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Fidel Castro criticized Obama’s ‘sweetened words’ to Cuban people

Former Cuban president Fidel Castro publicly criticized President Barack Obama’s recent Cuban trip in a letter published Monday, his first official response to Obama’s historic visit.

“We do not need the empire to give us anything,” Castro said in a 1,500-word column for Granma, the Cuban Communist Party’s official newspaper.

Entitled “Brother Obama,” the letter denounced Obama’s “sweetened words” to the Cuban people in Havana, where he asked them to “forget the past, leave the past behind [and] look to the future together,” Castro quoted Obama as saying. Despite the audience’s enthusiastic response to the president’s words, Castro wrote, “all of us were at risk of a heart attack upon hearing these words from the President of the United States.”

“My modest suggestion is that he gives it thought and does not attempt now to elaborate theories on Cuban policy,” Castro wrote, citing what he said was a part of a U.S. history of aggression toward Cuba, including the 1961 Bay of Pigs invasion and nearly 60-year blockade against the communist country.

Though Castro did not address any of the specific policy decisions Obama proposed during his speech, such as lifting the embargo and allowing U.S. companies to do business on Cuban soil, he did warn that “[n]obody should be under the impression that the people of this dignified and selfless country will renounce the glory, the rights or the spiritual wealth they have gained.”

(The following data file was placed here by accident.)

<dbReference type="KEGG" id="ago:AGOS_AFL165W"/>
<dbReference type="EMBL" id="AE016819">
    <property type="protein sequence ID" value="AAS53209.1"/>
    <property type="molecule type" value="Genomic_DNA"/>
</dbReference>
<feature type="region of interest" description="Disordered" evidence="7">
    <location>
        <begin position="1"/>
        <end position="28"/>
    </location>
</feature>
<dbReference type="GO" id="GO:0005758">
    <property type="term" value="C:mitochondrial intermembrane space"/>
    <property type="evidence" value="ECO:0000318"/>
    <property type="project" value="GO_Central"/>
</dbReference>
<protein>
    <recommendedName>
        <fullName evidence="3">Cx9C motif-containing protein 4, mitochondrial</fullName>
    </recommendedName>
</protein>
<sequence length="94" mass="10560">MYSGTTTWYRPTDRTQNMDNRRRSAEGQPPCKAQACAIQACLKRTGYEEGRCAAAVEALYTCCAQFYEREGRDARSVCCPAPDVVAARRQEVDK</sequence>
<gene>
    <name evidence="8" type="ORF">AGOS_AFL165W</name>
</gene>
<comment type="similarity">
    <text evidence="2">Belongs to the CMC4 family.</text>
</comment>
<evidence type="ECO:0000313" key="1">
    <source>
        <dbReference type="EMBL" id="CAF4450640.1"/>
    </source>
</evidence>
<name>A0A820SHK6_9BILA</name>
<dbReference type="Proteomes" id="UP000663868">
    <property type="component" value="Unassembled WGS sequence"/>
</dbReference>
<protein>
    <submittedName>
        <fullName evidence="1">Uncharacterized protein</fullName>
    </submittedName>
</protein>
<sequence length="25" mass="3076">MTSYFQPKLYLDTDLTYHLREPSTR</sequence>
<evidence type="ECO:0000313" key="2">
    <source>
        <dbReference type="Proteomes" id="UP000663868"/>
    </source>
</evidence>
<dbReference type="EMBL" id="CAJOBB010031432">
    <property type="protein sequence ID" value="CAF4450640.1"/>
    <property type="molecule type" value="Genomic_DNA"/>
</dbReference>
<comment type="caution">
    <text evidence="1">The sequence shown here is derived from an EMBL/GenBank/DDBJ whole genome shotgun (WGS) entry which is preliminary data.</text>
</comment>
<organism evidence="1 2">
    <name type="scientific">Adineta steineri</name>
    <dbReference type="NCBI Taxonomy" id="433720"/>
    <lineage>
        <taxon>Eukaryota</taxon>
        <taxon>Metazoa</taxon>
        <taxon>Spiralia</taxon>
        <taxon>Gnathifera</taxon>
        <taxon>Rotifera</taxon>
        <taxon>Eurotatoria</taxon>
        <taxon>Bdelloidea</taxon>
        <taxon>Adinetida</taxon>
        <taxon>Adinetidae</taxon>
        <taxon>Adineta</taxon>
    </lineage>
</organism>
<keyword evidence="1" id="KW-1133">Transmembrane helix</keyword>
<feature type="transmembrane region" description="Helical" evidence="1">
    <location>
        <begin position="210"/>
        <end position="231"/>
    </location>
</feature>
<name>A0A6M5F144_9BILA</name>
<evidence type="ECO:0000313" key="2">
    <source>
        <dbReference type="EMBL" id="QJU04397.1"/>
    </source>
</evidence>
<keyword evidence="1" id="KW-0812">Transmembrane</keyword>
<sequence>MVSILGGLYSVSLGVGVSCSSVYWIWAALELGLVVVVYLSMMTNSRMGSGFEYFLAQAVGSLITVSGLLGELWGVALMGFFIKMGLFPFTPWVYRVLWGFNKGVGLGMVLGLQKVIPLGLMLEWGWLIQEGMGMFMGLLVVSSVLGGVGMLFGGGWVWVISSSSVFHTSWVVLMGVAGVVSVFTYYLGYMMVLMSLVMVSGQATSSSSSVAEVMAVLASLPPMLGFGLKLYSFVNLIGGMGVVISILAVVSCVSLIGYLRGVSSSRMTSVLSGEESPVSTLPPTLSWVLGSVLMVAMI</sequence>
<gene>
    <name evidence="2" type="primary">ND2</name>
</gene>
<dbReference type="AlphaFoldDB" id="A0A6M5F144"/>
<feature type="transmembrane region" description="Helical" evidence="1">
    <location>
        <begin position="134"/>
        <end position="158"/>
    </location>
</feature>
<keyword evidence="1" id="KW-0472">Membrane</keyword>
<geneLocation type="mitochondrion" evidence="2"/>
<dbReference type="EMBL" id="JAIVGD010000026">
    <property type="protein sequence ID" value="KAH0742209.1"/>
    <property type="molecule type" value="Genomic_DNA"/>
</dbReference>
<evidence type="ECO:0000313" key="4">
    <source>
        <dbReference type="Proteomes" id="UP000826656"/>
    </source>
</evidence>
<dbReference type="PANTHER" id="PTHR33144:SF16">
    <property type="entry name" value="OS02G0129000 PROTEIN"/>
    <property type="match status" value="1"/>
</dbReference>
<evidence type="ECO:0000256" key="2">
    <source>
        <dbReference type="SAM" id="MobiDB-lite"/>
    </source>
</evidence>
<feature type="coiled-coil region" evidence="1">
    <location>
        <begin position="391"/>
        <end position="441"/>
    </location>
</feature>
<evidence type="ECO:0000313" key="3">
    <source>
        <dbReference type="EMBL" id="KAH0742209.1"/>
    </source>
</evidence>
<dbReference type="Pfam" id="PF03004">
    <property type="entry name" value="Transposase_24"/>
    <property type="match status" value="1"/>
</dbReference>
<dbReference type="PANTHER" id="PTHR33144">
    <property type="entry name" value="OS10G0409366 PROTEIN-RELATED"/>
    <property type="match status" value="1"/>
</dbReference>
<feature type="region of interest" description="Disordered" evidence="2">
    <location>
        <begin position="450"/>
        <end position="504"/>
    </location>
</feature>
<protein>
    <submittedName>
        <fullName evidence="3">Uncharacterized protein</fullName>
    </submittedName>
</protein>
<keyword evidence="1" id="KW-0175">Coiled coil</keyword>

Castro was not absolute in his criticism of the president. He praised Obama’s “humble origin and natural intelligence,” which were “evident” during the trip.

Obama did not meet with the 89-year-old former Cuban leader during his three-day visit to the island nation. Castro’s brother, President Raúl Castro, attended a baseball game with Obama.

Following a period of illness, Castro stepped down as president in favor of his brother Raúl in 2008. According to CNN, Castro still wields an “enormous influence” in Cuba, where people study his writing and infrequent appearances “for insights into Cuba’s opaque political system.”

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